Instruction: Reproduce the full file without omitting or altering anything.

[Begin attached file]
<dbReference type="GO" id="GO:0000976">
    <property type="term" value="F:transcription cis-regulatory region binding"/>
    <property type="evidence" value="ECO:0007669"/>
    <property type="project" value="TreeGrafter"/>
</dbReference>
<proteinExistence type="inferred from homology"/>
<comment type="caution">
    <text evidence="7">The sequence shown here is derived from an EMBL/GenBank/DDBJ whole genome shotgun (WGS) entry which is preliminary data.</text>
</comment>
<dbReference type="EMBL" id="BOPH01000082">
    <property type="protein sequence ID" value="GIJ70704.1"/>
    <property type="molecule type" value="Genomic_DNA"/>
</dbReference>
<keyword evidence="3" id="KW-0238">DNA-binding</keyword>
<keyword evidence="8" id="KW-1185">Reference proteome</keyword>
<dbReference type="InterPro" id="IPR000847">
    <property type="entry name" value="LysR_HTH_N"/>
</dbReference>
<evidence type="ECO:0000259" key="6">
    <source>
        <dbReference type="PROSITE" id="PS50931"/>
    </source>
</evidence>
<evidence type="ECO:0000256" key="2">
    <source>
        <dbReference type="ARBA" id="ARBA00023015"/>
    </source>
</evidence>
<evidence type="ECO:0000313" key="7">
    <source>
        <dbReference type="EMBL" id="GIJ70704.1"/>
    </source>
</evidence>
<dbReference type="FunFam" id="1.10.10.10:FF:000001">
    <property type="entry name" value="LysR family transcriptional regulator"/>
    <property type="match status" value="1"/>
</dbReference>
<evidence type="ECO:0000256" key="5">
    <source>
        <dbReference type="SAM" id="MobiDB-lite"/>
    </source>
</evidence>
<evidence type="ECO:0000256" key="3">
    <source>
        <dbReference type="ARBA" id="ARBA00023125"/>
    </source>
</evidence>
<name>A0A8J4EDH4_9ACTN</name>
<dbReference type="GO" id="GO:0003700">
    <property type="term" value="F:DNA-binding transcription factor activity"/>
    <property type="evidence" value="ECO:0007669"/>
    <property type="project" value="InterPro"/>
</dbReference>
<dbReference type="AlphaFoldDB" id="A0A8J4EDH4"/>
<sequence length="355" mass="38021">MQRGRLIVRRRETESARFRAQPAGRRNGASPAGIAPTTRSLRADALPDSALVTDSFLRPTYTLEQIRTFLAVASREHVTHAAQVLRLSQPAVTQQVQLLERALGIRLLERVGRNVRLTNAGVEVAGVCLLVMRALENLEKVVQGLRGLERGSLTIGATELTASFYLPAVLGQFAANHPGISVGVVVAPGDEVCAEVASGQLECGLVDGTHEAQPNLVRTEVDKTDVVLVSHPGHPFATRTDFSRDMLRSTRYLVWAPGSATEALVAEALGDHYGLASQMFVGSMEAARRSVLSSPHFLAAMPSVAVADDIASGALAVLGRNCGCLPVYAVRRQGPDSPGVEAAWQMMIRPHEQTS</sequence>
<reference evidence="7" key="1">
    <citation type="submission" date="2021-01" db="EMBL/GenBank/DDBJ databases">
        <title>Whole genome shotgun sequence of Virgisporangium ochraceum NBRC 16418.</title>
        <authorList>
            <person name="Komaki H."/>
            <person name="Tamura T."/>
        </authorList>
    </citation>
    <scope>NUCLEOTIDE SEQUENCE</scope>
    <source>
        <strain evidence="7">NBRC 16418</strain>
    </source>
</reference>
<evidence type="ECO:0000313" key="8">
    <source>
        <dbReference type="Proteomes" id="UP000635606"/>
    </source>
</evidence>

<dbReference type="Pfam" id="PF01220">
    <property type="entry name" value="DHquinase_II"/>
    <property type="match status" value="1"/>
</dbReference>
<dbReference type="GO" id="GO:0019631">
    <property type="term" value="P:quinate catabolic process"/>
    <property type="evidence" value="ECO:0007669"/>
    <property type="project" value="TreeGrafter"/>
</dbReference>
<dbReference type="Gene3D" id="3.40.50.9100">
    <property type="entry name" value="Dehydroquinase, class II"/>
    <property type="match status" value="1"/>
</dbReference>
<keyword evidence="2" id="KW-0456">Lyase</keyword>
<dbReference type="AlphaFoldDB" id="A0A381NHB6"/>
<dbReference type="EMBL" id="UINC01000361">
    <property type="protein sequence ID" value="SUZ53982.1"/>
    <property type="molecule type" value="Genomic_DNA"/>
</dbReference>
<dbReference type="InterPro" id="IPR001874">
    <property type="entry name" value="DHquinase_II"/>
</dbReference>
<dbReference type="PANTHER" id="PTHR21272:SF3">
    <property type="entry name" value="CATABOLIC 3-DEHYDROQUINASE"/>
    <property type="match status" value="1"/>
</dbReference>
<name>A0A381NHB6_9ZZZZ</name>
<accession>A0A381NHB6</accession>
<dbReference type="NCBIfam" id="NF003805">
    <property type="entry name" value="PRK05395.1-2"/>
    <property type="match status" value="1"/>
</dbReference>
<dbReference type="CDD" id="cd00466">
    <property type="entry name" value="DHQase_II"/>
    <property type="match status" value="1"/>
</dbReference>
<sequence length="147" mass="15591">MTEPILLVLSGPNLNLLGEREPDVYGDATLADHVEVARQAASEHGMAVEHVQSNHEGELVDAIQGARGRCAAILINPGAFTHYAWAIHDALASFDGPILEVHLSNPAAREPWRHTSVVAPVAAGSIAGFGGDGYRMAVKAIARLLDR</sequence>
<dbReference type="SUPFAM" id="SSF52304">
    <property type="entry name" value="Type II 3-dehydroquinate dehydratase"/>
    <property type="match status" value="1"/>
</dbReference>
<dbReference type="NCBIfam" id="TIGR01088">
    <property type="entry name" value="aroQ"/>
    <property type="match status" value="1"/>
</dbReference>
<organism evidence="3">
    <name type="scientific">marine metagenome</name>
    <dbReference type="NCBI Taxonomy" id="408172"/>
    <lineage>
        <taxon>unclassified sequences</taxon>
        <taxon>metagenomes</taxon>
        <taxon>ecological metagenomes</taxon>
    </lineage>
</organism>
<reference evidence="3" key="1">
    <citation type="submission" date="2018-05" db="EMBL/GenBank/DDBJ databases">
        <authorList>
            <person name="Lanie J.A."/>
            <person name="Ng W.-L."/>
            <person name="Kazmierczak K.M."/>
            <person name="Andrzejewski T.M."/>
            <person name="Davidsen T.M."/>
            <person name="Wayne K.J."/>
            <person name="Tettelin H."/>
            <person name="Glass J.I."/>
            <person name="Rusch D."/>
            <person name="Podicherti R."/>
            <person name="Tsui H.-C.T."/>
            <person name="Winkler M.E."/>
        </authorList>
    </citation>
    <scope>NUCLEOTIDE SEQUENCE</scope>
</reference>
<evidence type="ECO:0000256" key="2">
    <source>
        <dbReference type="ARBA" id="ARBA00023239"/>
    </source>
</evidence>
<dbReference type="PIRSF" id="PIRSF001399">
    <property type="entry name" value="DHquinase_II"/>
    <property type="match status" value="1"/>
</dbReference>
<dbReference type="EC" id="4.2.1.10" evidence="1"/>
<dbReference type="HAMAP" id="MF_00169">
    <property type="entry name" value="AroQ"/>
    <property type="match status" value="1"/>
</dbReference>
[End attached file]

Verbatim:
<dbReference type="GO" id="GO:0000976">
    <property type="term" value="F:transcription cis-regulatory region binding"/>
    <property type="evidence" value="ECO:0007669"/>
    <property type="project" value="TreeGrafter"/>
</dbReference>
<proteinExistence type="inferred from homology"/>
<comment type="caution">
    <text evidence="7">The sequence shown here is derived from an EMBL/GenBank/DDBJ whole genome shotgun (WGS) entry which is preliminary data.</text>
</comment>
<dbReference type="EMBL" id="BOPH01000082">
    <property type="protein sequence ID" value="GIJ70704.1"/>
    <property type="molecule type" value="Genomic_DNA"/>
</dbReference>
<keyword evidence="3" id="KW-0238">DNA-binding</keyword>
<keyword evidence="8" id="KW-1185">Reference proteome</keyword>
<dbReference type="InterPro" id="IPR000847">
    <property type="entry name" value="LysR_HTH_N"/>
</dbReference>
<evidence type="ECO:0000259" key="6">
    <source>
        <dbReference type="PROSITE" id="PS50931"/>
    </source>
</evidence>
<evidence type="ECO:0000256" key="2">
    <source>
        <dbReference type="ARBA" id="ARBA00023015"/>
    </source>
</evidence>
<evidence type="ECO:0000313" key="7">
    <source>
        <dbReference type="EMBL" id="GIJ70704.1"/>
    </source>
</evidence>
<dbReference type="FunFam" id="1.10.10.10:FF:000001">
    <property type="entry name" value="LysR family transcriptional regulator"/>
    <property type="match status" value="1"/>
</dbReference>
<evidence type="ECO:0000256" key="5">
    <source>
        <dbReference type="SAM" id="MobiDB-lite"/>
    </source>
</evidence>
<evidence type="ECO:0000256" key="3">
    <source>
        <dbReference type="ARBA" id="ARBA00023125"/>
    </source>
</evidence>
<name>A0A8J4EDH4_9ACTN</name>
<dbReference type="GO" id="GO:0003700">
    <property type="term" value="F:DNA-binding transcription factor activity"/>
    <property type="evidence" value="ECO:0007669"/>
    <property type="project" value="InterPro"/>
</dbReference>
<dbReference type="AlphaFoldDB" id="A0A8J4EDH4"/>
<sequence length="355" mass="38021">MQRGRLIVRRRETESARFRAQPAGRRNGASPAGIAPTTRSLRADALPDSALVTDSFLRPTYTLEQIRTFLAVASREHVTHAAQVLRLSQPAVTQQVQLLERALGIRLLERVGRNVRLTNAGVEVAGVCLLVMRALENLEKVVQGLRGLERGSLTIGATELTASFYLPAVLGQFAANHPGISVGVVVAPGDEVCAEVASGQLECGLVDGTHEAQPNLVRTEVDKTDVVLVSHPGHPFATRTDFSRDMLRSTRYLVWAPGSATEALVAEALGDHYGLASQMFVGSMEAARRSVLSSPHFLAAMPSVAVADDIASGALAVLGRNCGCLPVYAVRRQGPDSPGVEAAWQMMIRPHEQTS</sequence>
<reference evidence="7" key="1">
    <citation type="submission" date="2021-01" db="EMBL/GenBank/DDBJ databases">
        <title>Whole genome shotgun sequence of Virgisporangium ochraceum NBRC 16418.</title>
        <authorList>
            <person name="Komaki H."/>
            <person name="Tamura T."/>
        </authorList>
    </citation>
    <scope>NUCLEOTIDE SEQUENCE</scope>
    <source>
        <strain evidence="7">NBRC 16418</strain>
    </source>
</reference>
<evidence type="ECO:0000313" key="8">
    <source>
        <dbReference type="Proteomes" id="UP000635606"/>
    </source>
</evidence>

<dbReference type="Pfam" id="PF01220">
    <property type="entry name" value="DHquinase_II"/>
    <property type="match status" value="1"/>
</dbReference>
<dbReference type="GO" id="GO:0019631">
    <property type="term" value="P:quinate catabolic process"/>
    <property type="evidence" value="ECO:0007669"/>
    <property type="project" value="TreeGrafter"/>
</dbReference>
<dbReference type="Gene3D" id="3.40.50.9100">
    <property type="entry name" value="Dehydroquinase, class II"/>
    <property type="match status" value="1"/>
</dbReference>
<keyword evidence="2" id="KW-0456">Lyase</keyword>
<dbReference type="AlphaFoldDB" id="A0A381NHB6"/>
<dbReference type="EMBL" id="UINC01000361">
    <property type="protein sequence ID" value="SUZ53982.1"/>
    <property type="molecule type" value="Genomic_DNA"/>
</dbReference>
<dbReference type="InterPro" id="IPR001874">
    <property type="entry name" value="DHquinase_II"/>
</dbReference>
<dbReference type="PANTHER" id="PTHR21272:SF3">
    <property type="entry name" value="CATABOLIC 3-DEHYDROQUINASE"/>
    <property type="match status" value="1"/>
</dbReference>
<name>A0A381NHB6_9ZZZZ</name>
<accession>A0A381NHB6</accession>
<dbReference type="NCBIfam" id="NF003805">
    <property type="entry name" value="PRK05395.1-2"/>
    <property type="match status" value="1"/>
</dbReference>
<dbReference type="CDD" id="cd00466">
    <property type="entry name" value="DHQase_II"/>
    <property type="match status" value="1"/>
</dbReference>
<sequence length="147" mass="15591">MTEPILLVLSGPNLNLLGEREPDVYGDATLADHVEVARQAASEHGMAVEHVQSNHEGELVDAIQGARGRCAAILINPGAFTHYAWAIHDALASFDGPILEVHLSNPAAREPWRHTSVVAPVAAGSIAGFGGDGYRMAVKAIARLLDR</sequence>
<dbReference type="SUPFAM" id="SSF52304">
    <property type="entry name" value="Type II 3-dehydroquinate dehydratase"/>
    <property type="match status" value="1"/>
</dbReference>
<dbReference type="NCBIfam" id="TIGR01088">
    <property type="entry name" value="aroQ"/>
    <property type="match status" value="1"/>
</dbReference>
<organism evidence="3">
    <name type="scientific">marine metagenome</name>
    <dbReference type="NCBI Taxonomy" id="408172"/>
    <lineage>
        <taxon>unclassified sequences</taxon>
        <taxon>metagenomes</taxon>
        <taxon>ecological metagenomes</taxon>
    </lineage>
</organism>
<reference evidence="3" key="1">
    <citation type="submission" date="2018-05" db="EMBL/GenBank/DDBJ databases">
        <authorList>
            <person name="Lanie J.A."/>
            <person name="Ng W.-L."/>
            <person name="Kazmierczak K.M."/>
            <person name="Andrzejewski T.M."/>
            <person name="Davidsen T.M."/>
            <person name="Wayne K.J."/>
            <person name="Tettelin H."/>
            <person name="Glass J.I."/>
            <person name="Rusch D."/>
            <person name="Podicherti R."/>
            <person name="Tsui H.-C.T."/>
            <person name="Winkler M.E."/>
        </authorList>
    </citation>
    <scope>NUCLEOTIDE SEQUENCE</scope>
</reference>
<evidence type="ECO:0000256" key="2">
    <source>
        <dbReference type="ARBA" id="ARBA00023239"/>
    </source>
</evidence>
<dbReference type="PIRSF" id="PIRSF001399">
    <property type="entry name" value="DHquinase_II"/>
    <property type="match status" value="1"/>
</dbReference>
<dbReference type="EC" id="4.2.1.10" evidence="1"/>
<dbReference type="HAMAP" id="MF_00169">
    <property type="entry name" value="AroQ"/>
    <property type="match status" value="1"/>
</dbReference>